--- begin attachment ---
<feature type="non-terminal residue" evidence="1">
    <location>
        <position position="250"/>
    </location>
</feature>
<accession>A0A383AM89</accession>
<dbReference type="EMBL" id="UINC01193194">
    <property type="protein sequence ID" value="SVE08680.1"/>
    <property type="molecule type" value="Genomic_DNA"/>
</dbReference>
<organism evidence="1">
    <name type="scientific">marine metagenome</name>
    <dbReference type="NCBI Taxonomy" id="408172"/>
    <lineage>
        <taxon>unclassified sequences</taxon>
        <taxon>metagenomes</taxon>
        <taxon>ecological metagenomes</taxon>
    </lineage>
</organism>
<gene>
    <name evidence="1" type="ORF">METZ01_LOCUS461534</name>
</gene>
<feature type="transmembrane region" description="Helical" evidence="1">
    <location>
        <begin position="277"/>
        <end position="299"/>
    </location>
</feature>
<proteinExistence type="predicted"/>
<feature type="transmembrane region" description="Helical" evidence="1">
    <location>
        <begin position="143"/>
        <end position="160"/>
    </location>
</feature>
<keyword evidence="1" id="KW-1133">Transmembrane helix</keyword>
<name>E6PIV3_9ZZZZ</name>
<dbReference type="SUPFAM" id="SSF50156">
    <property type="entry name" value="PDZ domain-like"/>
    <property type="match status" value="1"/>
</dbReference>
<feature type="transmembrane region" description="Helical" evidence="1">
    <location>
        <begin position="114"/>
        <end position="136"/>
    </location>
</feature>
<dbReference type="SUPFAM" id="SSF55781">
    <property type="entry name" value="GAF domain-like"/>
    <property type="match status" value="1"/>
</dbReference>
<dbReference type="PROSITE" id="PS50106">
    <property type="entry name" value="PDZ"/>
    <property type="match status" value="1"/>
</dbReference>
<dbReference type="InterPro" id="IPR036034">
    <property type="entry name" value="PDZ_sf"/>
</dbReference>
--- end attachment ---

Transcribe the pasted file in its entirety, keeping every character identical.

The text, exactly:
<feature type="non-terminal residue" evidence="1">
    <location>
        <position position="250"/>
    </location>
</feature>
<accession>A0A383AM89</accession>
<dbReference type="EMBL" id="UINC01193194">
    <property type="protein sequence ID" value="SVE08680.1"/>
    <property type="molecule type" value="Genomic_DNA"/>
</dbReference>
<organism evidence="1">
    <name type="scientific">marine metagenome</name>
    <dbReference type="NCBI Taxonomy" id="408172"/>
    <lineage>
        <taxon>unclassified sequences</taxon>
        <taxon>metagenomes</taxon>
        <taxon>ecological metagenomes</taxon>
    </lineage>
</organism>
<gene>
    <name evidence="1" type="ORF">METZ01_LOCUS461534</name>
</gene>
<feature type="transmembrane region" description="Helical" evidence="1">
    <location>
        <begin position="277"/>
        <end position="299"/>
    </location>
</feature>
<proteinExistence type="predicted"/>
<feature type="transmembrane region" description="Helical" evidence="1">
    <location>
        <begin position="143"/>
        <end position="160"/>
    </location>
</feature>
<keyword evidence="1" id="KW-1133">Transmembrane helix</keyword>
<name>E6PIV3_9ZZZZ</name>
<dbReference type="SUPFAM" id="SSF50156">
    <property type="entry name" value="PDZ domain-like"/>
    <property type="match status" value="1"/>
</dbReference>
<feature type="transmembrane region" description="Helical" evidence="1">
    <location>
        <begin position="114"/>
        <end position="136"/>
    </location>
</feature>
<dbReference type="SUPFAM" id="SSF55781">
    <property type="entry name" value="GAF domain-like"/>
    <property type="match status" value="1"/>
</dbReference>
<dbReference type="PROSITE" id="PS50106">
    <property type="entry name" value="PDZ"/>
    <property type="match status" value="1"/>
</dbReference>
<dbReference type="InterPro" id="IPR036034">
    <property type="entry name" value="PDZ_sf"/>
</dbReference>